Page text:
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The auld Minister's Song

Rev. John Skinner

289

The auld Stuarts back again

Anonymous

. 273

The Banks of Ayr

Burns

. 98

The Banks of Doon .

. 107

The Barring o' the Door.

Herd's Collection" . 210

The Battle of Vittoria

William Glen

. 178

The Birks of Aberfeldy

Burns

. 100

The Black Bird

Tea-Table Miscellany" · 255

The blaithrie o't

Charmer

. 199

The blue-eyed Lassie

Burns

111

The Boatie rows

Johnson's Museum". . 85

The bonnie House o' Airly

Anonymous .

. 298

The bonnie Rowan Bush .

Robert Nicoll

. 166

The bonny Breast-knots .

Peter Buchan's Collection" 294
The Braes of Yarrow

Rev. John Logan

73

The brisk young Lad

Anonymous

The Bush aboon Traquair

Robert Crawford

53
The captive Huntsman

Sir Walter Scott
The Chevalier's Lament .

Burns .

. 282

The Collier's bonnie Lassie

Allan Ramsay

38

The Day returns, my Bosom burns. Burns.

The Deil's awa' wi' the Exciseman

241

The drucken Wife o' Galloway

Herd's Collection"

236

The Duke of Cumberland

Peter Buchan's Collection274

The dusty Miller

" Johnson's Museum". . 212

The dying Soldier

Burns

. 172

The Evening Star

Dr. John Leyden

The Ewe-bughts

Tea-Table Miscellany' 51

The Ewie wi' the Crookit Horn

Rev. John Skinner . 287

The Flowers of the Forest (first version) Jane Elliot .

75
The Flowers of the Forest (second version) Mrs. Cockburn

76
The Highland Character .

Sir Harry Erskine 168
The Highland Laddie

Allan Ramsay

42
The Highland Widow's Lament

Anonymous

272

The Lark.

James Hogg

305

The Lass o’ Arranteenie

Robert Tannahill

. 131
The Lass o' Gowrie

Anonymous

145
The Lass o' Patie's Mill

Allan Ramsay

36
The last time I cam' o'er the Muir

29

The Lea-Rig

Burns

96

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The making o' the Hay

Robert Nicoll

. 165

The Miller.

Sir John Clerk

192

The old Man's Song

Rev. John Skinner

225
The red, red Rose

Witherspoon's Collection” 95

The Reel o' Bogie

S Alexander fourth Duke of

Gordon .

. 293

There's nae Luck about the House

William Julius Mickle 89

There'll never be peace

Burns

. 261

The Soldier's Return

. 93

The Spring of the Year

Allan Cunningham

142
The Tears I shed must ever fall

Mrs. Dugald Stewart . 84
The Tears of Scotland

Tobias Smollett.

258
The Thistle of Scotland

Jacobite Relics"

. 182
The three-gir'd Cog.

Anonymous

230

The waefu' Heart

Susanna Blamire

. 135

The waukin' o' the Fauld

Allan Ramsay

37
The wee German Lairdie

Hogg's Jacobite Relics" . 268
The Wee Thing

Hector Macneil

66
The white Cockade

Her's Collection"

261

The Woodlark

Burns

. 109

The

away

Mr. Dunlop

. 247

The yellow-hair'd Laddie

Allan Ramsay

31
This is no mine ain House

41
Thou art gane awa'

Anonymous

83

Thou hast sworn by thy God, my Jeannie Allan Cunningham 144

Through the wood, Laddie

Tea-Table Miscellany"

Thy fatal Shafts

Tobias Smollett

58

Tibbie Fowler

Herd's Collection"

To daunton me

Chiefly by Burns

. 220

To Mary in Heaven .

Burns

90

Tullochgorum

Rev. John Skinner

284

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Most writers upon the subject of Scottish song and music have hitherto drawn a marked distinction between England and Scotland. They have considered the people on the two sides of the Tweed to be quite distinct-each with a music and a literature as well as opinions of its own. While it has been impossible for any writer to deny that England possessed a literature exclusively of English growth, of which it might well be proud, and of the whole benefit of which Scotland has been the partaker, it has been very generally denied that England possessed any music worthy of the name. On the other hand, honours have been heaped upon Scotland, both for her literature and for her music, which, though by no means undeserved,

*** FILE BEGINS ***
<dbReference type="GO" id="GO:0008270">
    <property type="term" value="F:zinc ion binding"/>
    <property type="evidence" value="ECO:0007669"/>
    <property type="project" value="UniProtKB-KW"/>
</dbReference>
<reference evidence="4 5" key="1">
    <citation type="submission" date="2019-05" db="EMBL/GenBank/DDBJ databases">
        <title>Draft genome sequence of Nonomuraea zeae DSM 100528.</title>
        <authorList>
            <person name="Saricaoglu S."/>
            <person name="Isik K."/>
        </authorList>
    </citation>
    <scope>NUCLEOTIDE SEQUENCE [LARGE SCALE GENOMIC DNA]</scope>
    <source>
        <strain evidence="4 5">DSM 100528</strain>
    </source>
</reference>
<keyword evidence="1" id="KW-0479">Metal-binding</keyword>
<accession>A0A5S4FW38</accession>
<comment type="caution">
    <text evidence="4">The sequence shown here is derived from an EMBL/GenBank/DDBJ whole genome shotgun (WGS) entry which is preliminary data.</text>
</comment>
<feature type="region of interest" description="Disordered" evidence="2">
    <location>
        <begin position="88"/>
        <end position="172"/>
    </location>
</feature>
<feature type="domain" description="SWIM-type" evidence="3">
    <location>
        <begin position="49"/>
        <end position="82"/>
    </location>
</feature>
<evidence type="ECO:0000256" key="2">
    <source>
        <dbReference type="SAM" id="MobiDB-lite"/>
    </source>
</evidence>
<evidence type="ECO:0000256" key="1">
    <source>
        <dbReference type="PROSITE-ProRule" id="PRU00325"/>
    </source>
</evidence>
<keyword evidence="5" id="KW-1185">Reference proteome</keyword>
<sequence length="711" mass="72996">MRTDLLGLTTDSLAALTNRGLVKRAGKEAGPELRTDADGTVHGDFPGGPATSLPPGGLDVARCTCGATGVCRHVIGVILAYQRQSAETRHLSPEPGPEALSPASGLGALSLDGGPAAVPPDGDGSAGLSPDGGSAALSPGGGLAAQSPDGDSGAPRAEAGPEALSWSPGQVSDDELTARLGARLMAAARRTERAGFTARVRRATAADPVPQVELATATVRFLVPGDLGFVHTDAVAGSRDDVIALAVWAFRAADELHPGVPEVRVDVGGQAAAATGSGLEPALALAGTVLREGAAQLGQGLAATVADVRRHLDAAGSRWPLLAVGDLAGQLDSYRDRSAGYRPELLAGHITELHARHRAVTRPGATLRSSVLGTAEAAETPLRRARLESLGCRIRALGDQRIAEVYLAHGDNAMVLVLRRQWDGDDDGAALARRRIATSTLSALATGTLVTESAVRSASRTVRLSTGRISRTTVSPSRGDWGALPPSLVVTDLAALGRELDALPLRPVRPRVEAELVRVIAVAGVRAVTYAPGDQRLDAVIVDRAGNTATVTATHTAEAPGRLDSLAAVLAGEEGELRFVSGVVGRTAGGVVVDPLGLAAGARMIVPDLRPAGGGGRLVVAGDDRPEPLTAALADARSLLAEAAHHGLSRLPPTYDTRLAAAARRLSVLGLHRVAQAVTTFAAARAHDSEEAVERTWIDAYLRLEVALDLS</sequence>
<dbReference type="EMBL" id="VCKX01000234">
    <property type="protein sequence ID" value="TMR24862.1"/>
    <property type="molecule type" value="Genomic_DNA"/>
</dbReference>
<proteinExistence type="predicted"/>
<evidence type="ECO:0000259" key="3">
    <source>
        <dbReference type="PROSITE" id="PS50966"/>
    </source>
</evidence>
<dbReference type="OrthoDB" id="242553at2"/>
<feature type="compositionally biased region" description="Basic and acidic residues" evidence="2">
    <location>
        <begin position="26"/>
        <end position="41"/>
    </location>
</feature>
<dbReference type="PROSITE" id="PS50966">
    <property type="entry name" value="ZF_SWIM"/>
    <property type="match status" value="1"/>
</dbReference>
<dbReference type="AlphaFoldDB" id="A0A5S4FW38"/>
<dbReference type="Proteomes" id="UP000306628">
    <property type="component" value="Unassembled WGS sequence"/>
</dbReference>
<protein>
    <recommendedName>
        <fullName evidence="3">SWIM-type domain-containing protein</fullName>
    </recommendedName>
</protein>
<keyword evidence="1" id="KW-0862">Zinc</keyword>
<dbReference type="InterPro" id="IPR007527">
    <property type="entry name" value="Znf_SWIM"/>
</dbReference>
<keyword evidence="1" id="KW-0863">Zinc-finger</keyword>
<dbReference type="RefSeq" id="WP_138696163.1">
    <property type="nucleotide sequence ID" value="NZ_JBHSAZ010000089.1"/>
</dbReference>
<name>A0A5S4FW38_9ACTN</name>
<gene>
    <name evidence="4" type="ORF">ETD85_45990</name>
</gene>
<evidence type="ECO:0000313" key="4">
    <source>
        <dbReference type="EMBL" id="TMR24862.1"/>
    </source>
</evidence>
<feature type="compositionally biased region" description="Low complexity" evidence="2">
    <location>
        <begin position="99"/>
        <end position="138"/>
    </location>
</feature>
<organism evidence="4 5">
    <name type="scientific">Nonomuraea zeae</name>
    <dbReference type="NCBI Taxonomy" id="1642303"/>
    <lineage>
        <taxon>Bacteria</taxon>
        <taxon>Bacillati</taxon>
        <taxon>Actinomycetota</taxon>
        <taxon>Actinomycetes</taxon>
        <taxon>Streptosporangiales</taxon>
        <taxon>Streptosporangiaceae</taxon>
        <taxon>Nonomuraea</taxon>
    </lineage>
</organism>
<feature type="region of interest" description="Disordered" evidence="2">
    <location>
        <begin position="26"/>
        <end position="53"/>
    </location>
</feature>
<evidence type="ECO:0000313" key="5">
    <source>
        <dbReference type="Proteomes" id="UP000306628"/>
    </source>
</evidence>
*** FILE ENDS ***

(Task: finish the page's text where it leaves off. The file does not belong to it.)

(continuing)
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ought to have been shared with England as the mother and source from which they were derived. It is possible that, in attempting to clear up some of the misconceptions which appear to exist upon this subject, we may run counter to the preconceived notions of many persons.

But we shall not rob " the land of cakes” of any thing—not of a single melody out of the many hundreds of beautiful compositions that have given Scottish music a reputation as wide as the civilised world; we shall merely endeavour to show that English and Scottish music and song are of the same root and stock, that the birth-place of both was England, and that their separate growth and individuality have by no means effaced the strong family-likeness. All readers and singers will readily admit that the stores of Scottish song are not only extremely fertile, but that the Scottish mind has a tendency to develop its overflowing tenderness and earnest passionateness in lyrical strains of the simplest beauty, which no literature and no age of the world have surpassed. It is also beyond doubt that the Scottish lyra possesses, in addition to all the excellences which it can derive from the fervid and vigorous English language, a quaintness and a grace, an elegant simplicity, and an affectionate tenderness, which are peculiarly its own. But in acknowledging all this, and much more, it is not necessary to admit the claim of those who assert Scottish music to be a thing apart as well as transcendent, and who would deny England any share in its merits, or in the glory of having either originated it or developed it.

Nearly all the beautiful music and delicious snatches of song, commonly considered to be Scottish, belong to that section of Scotland known as the Lowlands, a country in which the people speak one of the many “Doric” dialects of the

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